Vermont bans flavored vapes tobacco products

Vermont bans flavored vapes tobacco products

The Vermont House of Representatives has taken a significant step towards addressing public health concerns by passing a comprehensive bill that would ban the sale of flavored vaping products and tobacco items, as well as prohibit online sales of all nicotine-containing products. The legislation, known as Senate Bill 18 (S 18), had previously been approved by the state Senate.

The bill will now return to the Senate for final adjustments to align the two versions before being sent to Governor Phil Scott’s desk. The governor will then have the option to sign the bill into law or exercise his veto power. If signed, the flavor ban is set to take effect on January 1, 2026.

The Consumer Advocates for Smoke-free Alternatives Association (CASAA) has been actively encouraging Vermont residents to voice their opposition to S 18 since April 2023. The organization issued a call to action, urging constituents to contact their legislators and request them to vote against the bill. With the legislation moving forward, CASAA is now considering updating its strategy to focus on asking Gov. Scott to veto the measure. Vermont residents who wish to express their concerns can reach out to the governor’s office by calling (802) 828-3333.

Governor Phil Scott, a Republican, has raised concerns about the potential loss of tax revenue that could result from banning menthol cigarettes. In a recent interview with NBC5, he stated, “We’re talking millions of millions of dollars, so if it’s $15 million we’re going to lose by putting this ban in place, I think we better reflect on that.”

If enacted, the Vermont bill would prohibit the sale of all flavored consumer nicotine products, including vapes, nicotine pouches, smokeless tobacco, and menthol cigarettes. Additionally, it would ban online sales of all nicotine products, regardless of their flavor. Unlike the Premarket Tobacco Product Application (PMTA) registry bills currently affecting vapers in more than 20 states, the Vermont legislation does not provide exemptions for products authorized by the Food and Drug Administration (FDA).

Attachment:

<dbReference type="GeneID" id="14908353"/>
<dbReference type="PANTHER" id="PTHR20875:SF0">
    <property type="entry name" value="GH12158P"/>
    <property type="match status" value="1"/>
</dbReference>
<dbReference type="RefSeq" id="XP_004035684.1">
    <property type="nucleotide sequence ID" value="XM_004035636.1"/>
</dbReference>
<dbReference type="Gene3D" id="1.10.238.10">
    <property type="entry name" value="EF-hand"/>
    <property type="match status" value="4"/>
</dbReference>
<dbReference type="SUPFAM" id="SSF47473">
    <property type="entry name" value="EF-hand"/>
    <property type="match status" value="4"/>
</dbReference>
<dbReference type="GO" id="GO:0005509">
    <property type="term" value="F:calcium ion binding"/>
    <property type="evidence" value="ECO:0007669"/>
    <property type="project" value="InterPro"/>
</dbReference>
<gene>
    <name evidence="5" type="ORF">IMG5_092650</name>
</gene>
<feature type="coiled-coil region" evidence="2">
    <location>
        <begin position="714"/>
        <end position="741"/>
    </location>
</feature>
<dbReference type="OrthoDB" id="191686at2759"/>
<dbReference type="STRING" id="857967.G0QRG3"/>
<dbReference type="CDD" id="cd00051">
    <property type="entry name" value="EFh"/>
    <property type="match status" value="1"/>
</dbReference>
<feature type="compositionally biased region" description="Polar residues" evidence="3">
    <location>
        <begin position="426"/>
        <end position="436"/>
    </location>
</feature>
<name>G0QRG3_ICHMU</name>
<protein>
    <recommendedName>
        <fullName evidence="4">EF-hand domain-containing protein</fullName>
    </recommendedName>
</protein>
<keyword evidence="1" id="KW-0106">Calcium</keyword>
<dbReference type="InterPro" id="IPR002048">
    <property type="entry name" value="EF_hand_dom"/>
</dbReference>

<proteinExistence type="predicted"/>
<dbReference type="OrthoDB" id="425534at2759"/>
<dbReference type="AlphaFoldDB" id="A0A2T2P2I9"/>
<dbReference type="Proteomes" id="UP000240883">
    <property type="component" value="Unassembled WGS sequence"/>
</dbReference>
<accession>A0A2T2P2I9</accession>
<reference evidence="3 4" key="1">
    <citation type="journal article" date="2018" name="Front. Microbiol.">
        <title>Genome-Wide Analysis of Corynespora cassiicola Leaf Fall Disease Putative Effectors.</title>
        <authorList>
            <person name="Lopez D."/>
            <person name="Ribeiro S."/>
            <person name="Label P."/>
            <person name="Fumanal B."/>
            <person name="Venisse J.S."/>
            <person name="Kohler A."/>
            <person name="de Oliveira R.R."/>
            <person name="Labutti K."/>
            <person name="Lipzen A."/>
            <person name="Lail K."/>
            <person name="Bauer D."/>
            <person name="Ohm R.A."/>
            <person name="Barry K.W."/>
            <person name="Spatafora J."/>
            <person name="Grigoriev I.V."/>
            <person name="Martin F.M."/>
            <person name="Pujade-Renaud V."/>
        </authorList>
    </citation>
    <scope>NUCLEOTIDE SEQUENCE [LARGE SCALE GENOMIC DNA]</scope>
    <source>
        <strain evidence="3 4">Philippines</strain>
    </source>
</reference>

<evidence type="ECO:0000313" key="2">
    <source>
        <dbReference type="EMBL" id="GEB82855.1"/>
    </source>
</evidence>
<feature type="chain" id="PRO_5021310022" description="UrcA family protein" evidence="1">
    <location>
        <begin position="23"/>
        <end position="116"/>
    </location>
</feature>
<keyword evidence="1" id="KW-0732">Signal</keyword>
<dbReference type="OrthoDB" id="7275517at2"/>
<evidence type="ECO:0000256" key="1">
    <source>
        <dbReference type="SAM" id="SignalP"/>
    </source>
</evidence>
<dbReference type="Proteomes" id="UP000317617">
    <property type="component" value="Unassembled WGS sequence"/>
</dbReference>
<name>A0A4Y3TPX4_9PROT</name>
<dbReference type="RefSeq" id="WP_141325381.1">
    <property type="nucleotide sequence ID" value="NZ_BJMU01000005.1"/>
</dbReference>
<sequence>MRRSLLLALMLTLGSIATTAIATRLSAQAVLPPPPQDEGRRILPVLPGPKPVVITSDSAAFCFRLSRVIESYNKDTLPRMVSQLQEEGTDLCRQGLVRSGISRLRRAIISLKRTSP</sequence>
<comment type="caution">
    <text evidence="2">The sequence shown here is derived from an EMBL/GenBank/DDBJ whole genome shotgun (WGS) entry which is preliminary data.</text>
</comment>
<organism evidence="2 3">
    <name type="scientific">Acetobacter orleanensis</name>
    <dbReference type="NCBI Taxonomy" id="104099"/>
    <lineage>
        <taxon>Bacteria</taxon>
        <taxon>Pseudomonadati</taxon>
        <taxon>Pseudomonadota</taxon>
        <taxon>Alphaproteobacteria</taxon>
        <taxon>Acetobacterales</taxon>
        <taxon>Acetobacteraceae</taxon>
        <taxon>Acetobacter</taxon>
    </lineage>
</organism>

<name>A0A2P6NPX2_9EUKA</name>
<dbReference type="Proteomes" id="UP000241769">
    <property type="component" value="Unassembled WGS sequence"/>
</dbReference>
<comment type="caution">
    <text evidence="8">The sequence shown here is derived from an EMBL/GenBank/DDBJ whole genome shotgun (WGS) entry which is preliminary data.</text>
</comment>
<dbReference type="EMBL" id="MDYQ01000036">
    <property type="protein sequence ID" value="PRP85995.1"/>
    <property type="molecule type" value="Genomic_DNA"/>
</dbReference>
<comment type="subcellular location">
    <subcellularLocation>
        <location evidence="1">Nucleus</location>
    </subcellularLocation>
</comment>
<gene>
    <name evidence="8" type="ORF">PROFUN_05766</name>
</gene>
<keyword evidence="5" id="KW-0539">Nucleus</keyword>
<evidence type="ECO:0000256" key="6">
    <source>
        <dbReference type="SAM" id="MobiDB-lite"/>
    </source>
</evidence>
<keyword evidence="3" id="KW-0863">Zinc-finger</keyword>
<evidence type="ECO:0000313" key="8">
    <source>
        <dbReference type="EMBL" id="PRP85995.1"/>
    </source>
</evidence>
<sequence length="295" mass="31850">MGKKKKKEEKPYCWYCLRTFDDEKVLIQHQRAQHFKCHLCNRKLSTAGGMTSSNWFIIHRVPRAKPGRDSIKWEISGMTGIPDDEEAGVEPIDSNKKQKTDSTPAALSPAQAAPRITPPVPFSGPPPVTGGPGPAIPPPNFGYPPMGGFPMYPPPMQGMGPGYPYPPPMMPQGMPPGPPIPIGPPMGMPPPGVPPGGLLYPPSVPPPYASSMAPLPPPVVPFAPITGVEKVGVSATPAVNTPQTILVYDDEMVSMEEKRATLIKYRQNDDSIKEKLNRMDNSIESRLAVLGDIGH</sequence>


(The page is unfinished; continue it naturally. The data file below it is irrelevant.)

Currently, five states – California, Massachusetts, New Jersey, New York, and Rhode Island – have implemented bans on flavored vaping products. However, only California and Massachusetts have extended their bans to include menthol cigarettes.

Vermont currently imposes a 92% wholesale tax on vaping products, which is the highest rate in the country. This tax applies to all vaping products, regardless of whether they contain nicotine or not.

As the bill progresses through its final stages, the outcome will depend on Governor Scott’s decision to either sign it into law or issue a veto based on the potential economic impact. The ongoing debate surrounding the regulation of flavored nicotine products continues to be a contentious issue nationwide, with advocates on both sides passionately arguing their positions.

The passage of Senate Bill 18 in the Vermont House of Representatives marks a significant milestone in the state’s efforts to address public health concerns related to flavored nicotine products. As the bill moves closer to potentially becoming law, the eyes of the nation will be on Vermont to see how this legislation impacts the state’s residents, businesses, and overall public health landscape.

Matthew Ma